Simon Ulph talks to Hospitality & Catering News two months into his new role as head chef of I’ll Be Mother’s Kent restaurant The Twenty Six. The 26-year-old worked as a commis at The Swan (when co-owned by I’ll Be Mother’s Pete Cornwell) before spending a year working with Masahura Morimoto in California.
He has spent the last three years working for Robert Thompson on the Isle of Wight, 18 months of which were as head chef of Thompson’s. Here he discusses his new role, his love of Japanese flavours and why removing ego from the kitchen is essential to help development.
What drew you to the role at The Twenty Six?
I used to work with Scott (Goss, creative director and executive chef at I’ll Be Mother) and Pete (Cornwell, founder of I’ll Be Mother) so I didn’t see it as going to a new employer, it was like returning to family. I knew I’d be comfortable and happy here, but similarly it was a good chance for me to spread my wings a bit more and get stuck into a new challenge.
The concept at The Twenty Six is unique. Do you have any plans to change that?
No. I’m continuing as it is. It is unique. We don’t have a lunch menu, we serve 26-covers in the evening and change the menu as much as we can. It can be challenging trying to think of new stuff all the time, but it’s good. It makes you better and more creative. You’re always on your toes. You don’t have a chance to sit back and relax.
How are you putting your stamp on the menu?
I’ve added some Japanese flavours into my food and am using some different techniques in the cooking. Scott’s cooking is very classical, so I’ve tried to move things on with my techniques and new flavours.
What is it you like so much about Japanese food?
I like how clean it is and the strong umami flavours the Japanese have. I love miso. I’d put it in everything if I could. I love how fresh everything is. The fish is perfect. The spices they use too. I just love it. I’m working on a new lamb dish incorporating miso now – it’s a lamb loin roasted with miso XO glazed belly and roasted and pickled carrot. It sums up my cooking really.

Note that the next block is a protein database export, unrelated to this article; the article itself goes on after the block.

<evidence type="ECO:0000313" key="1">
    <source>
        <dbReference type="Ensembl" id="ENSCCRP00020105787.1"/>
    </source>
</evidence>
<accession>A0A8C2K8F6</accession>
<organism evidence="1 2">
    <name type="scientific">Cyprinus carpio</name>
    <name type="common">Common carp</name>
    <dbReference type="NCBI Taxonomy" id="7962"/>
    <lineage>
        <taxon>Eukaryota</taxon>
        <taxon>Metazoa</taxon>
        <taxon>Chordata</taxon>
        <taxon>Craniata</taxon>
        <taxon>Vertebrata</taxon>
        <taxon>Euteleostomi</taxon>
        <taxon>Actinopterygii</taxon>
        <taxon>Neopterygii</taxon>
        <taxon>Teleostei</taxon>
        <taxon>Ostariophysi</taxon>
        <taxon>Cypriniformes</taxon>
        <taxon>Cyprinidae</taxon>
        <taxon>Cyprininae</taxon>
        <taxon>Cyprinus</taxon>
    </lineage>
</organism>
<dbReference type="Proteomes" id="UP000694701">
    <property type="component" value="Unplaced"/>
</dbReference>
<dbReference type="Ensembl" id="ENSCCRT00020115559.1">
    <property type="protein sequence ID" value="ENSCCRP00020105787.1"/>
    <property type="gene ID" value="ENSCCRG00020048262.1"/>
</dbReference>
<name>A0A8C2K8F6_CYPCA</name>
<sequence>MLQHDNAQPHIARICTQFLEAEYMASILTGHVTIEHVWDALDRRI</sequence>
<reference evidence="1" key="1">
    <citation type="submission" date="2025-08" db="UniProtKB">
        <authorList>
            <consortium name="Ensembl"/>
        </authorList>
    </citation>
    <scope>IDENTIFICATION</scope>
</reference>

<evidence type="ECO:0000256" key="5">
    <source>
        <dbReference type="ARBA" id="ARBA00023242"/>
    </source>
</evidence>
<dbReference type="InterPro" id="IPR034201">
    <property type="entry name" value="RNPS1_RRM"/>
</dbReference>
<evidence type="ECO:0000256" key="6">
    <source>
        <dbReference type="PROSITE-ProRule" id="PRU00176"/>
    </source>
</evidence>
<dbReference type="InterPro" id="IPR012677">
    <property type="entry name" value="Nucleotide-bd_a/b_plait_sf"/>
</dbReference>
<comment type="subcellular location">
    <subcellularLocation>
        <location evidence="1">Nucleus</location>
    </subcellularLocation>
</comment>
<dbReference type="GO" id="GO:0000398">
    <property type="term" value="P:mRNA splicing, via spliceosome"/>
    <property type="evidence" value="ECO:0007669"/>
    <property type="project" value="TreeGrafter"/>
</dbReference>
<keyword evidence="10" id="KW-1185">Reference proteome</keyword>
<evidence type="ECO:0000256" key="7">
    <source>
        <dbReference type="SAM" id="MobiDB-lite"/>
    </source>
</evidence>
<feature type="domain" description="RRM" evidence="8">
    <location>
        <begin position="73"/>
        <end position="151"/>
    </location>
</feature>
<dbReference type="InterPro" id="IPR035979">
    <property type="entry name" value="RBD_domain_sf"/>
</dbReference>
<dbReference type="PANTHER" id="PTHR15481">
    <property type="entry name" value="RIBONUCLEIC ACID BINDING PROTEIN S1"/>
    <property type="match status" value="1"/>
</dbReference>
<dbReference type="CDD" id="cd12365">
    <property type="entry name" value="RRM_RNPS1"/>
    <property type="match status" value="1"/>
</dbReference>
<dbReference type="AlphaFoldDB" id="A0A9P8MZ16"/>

You have a Guest Chef series starting next month with some big name chefs on the list (eg. Gareth Ward of Ynshir; Nathan Eades, Simpsons and Luke Richardson, Sticky Walnut) How have you persuaded them to leave their kitchens and come to yours?
I don’t know how I got them all to agree to it! I know Tony Parkin (The West House) Calum Franklin (Holborn Dining Room) and Luke from Sticky, but most of the others I’ve never met. I have just become friends with them over social media. Nathan and Gareth I just got talking to over Twitter. I just put photos of dishes up on Twitter and Instagram like they do and we just talk about them and ask each other questions. Social media is so powerful. It has brought us together over the years.
Apart from giving your diners the chance to try food created by other successful chefs, what are the benefits of running a guest chef series in your opinion?
They are so good. For example Gareth Ward’s food is unbelievable. I could never cook like that, so it will be great for the boys from The Twenty Six to see how he does it and learn other skills, as well as get a taste and feel for his restaurant. We’ll all get to learn. Calum Franklin’s pastry skills are just unbelievable too. It will be so worthwhile for the chefs to see the precision and perfection needed to make his pate en croute or beef wellington. It’s great to be able to share knowledge with everyone.
Do chefs have to push ego out the way to allow others in do you think?
When I was on the Isle of Wight I did some guest chef series’ and Tom Brown came over from The Capital to cook. I was taught to roast fish in a pan with a bit of butter and put it in the oven, but Tom grilled his fish and he said most of the fish at The Capital is cooked under the grill. I’d been cooking for 10 years at that point, but someone taught me a different way to cook fish. You realise you’re always learning and that’s how it should be.
Where do you like to eat out on your day off?
I spend way too much money on eating out. A couple of months ago I did a little food trip to Bristol with Luke from Sticky Walnut and we went to the Pony & Trap, Adelina Yard, Bulrush. Pi Shop and Paco Tapas in three days. It was amazing. Bristol is a great city for food. I think Casamia is one of my favourite restaurants. It should have two Michelin stars.
What are your plans for the next five years?
I just want to keep pushing myself and making myself a better chef. We’ll see where that takes me. I would love to have my own place. A nice small 30-cover restaurant in the middle of the city, or a little country pub doing good food, but we’ll just see how it goes.
Hospitality & Catering News, Interviews Editor